Alex’s Analysis – Killing it with Fire

posted by on 12th March 2019, at 11:34pm

This week saw the removal of Bounty Hunter. Bounty Hunter was a sort of minigame that was, essentially, a controlled version of Player VS Player. Players were assigned other players as targets, which sort of made the battlefield less chaotic and more direct, and included a fun bonus of dropping a random high-tiered weapon to effectively become a juggernaut with for those who decided they wanted to be really epic.

At the time of its release, though, it was sort of necessary.

We were on the early stages of the age of limited trade. Due to the influx of bots, Jagex invoked perhaps the most gutsiest move an MMORPG could make; limiting the freedom of trade, effectively turning every single player into a pseudo iron-man. This effectively destroyed real-world trading in game and cut down the player base by more than half (though the majority of that were people who benefitted from RWT, so no problems there), but it did very much limit the game’s interactivity between players.

The big change there was that the wilderness lost its PVP capability entirely and instead became home of the ever-exciting revenants. Naturally, if players couldn’t trade, they would instead carry the goods, let themselves be “killed” in the wilderness, and let the benefactor scoop up the “rewards”. Nope, couldn’t have that, so the wilderness was abolished.

However, the folks at Jagex simply could not remove PVP altogether, as it played a very critical aspect to the game. Minigames like the Duel Arena and Fight Cave became very popular, and Bounty Hunter was created to restore that sort of chaos without letting players take advantage of a loophole through limited trade. On killing one another, victims lost their stuff, and winners only got tokens towards other rewards in return (considerably valuable ones, mind). This maintained the PVP economy and prevented RWT.

Since then, advancements were made for detecting bots, cheaters, and RWT people, and eventually the wilderness and free trade was restored. Bounty Hunter remained for a while because it still held some very good rewards, and some players liked the option of being assigned targets and becoming juggernauts.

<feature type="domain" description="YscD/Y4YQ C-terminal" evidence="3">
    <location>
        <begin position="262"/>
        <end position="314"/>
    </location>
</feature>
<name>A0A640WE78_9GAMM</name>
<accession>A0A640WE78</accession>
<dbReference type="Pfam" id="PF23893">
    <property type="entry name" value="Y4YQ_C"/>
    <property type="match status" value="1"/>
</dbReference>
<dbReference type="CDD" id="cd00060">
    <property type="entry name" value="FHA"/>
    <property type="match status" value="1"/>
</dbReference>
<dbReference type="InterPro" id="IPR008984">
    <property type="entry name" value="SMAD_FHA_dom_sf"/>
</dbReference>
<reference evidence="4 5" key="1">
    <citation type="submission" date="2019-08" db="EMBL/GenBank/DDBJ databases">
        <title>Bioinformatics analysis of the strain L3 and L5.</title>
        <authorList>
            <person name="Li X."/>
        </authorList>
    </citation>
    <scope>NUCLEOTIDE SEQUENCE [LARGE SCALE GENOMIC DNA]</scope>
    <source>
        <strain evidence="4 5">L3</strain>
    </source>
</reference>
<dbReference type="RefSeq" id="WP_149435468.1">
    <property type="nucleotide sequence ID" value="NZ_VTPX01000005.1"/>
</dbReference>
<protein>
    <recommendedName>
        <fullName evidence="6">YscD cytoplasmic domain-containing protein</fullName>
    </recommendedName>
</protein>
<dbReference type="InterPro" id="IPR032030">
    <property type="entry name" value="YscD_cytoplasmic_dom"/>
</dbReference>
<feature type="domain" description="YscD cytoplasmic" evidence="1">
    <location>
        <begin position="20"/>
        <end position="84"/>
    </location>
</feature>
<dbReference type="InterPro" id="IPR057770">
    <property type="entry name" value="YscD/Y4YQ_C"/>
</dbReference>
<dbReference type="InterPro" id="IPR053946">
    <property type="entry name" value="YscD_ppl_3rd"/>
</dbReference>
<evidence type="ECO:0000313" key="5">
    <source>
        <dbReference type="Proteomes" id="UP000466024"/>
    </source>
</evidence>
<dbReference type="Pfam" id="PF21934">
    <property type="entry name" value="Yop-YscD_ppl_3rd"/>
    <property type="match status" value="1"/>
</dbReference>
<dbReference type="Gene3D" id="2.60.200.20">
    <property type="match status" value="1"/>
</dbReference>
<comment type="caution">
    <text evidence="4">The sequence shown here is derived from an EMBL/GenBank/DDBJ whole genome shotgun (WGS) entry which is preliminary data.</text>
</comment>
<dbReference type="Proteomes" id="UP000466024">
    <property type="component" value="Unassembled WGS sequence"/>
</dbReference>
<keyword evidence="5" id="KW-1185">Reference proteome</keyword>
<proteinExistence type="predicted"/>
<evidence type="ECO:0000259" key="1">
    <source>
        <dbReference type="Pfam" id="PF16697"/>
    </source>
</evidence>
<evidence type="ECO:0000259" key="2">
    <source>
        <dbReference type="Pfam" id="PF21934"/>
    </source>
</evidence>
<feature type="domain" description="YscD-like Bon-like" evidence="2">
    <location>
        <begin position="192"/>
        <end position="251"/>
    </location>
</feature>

As the years went by, though, and more and more PVP based minigames arose (Soul Wars, Stealing Creation, Fist of Guthix, etc), Bounty Hunter became obsolete, and the rewards became lackluster. Eventually, it became as abandoned as the Temple of Mort’ton (those distraction dummies don’t do squat…). It was no longer necessary because PVP was once again free and limitless, and the wilderness was a lot more fun to explore and interact with due to all the monsters and traps, and space, and environments, and opportunities, and skill locations…

And what do game companies do with obsolete content?

… not a whole lot, actually. If it’s obsolete, it would be much more effort to remove it than just leave it in. You know, just in case newcomer folks want to give it a try. Not just that, but upon removing it and turning its original rewards into super-rare, sacred treasures, the economy would go crazy and the player base would rage. It would just be too risky.

But this is Jagex. These are the guys who took away a huge, fundamental part of Runescape just to spite real-world trading. These are the guys who invented the eight-barrel omni-directional dwarf multicannon! These are the guys who designed a fully-outlined theme park as a joke. These are the guys who turned a head of cabbage into a God! They don’t do things by the book.

They removed Bounty Hunter. Straight-up removed it. Redistributed the rewards. Turned it into a PVM minigame in the more popular, more expansive wilderness. Took a full week (maybe more) to do it. To put it more bluntly, they spent time and effort to REMOVE perfectly good and stable game content! Which is sort of the opposite of what game companies do!

But that’s exactly what should be done. Runescape is a land built up from content and updates over the past 15+ years. While the variety is most certainly welcome; unless you are expanding the landmass itself, things are going to get really really cluttered. And because the folks at Jagex already created proper poster art of the Gielinor island, they’ve inadvertently limited themselves to where content can be placed. As such, we end up with interdimensional rifts in a swamp, great fortresses overshadowing ice-capped mountains, and a mighty Armadylian tower, housing the great bird god himself, sitting next door to a local farmhouse.

These cleanups are necessary to keep the game in a balanced, simplistic, perhaps even believable state. MMORPGs are popular because of their immersion; making it so you actually become the character you are playing as and growing with them. As such, the environments they interact with have to be believable and make sense. And if something doesn’t make sense, or is just there cluttering the world with a spent purpose, it’s much better off being removed.

Sorry to the three people who are actually going to miss Bounty Hunter. Might I recommend playing cards?

Until next time,

Cheers, cannoneers!

This article is filed under Runescape. You can follow any responses to this entry through the RSS 2.0 feed. You can discuss this article on our forums.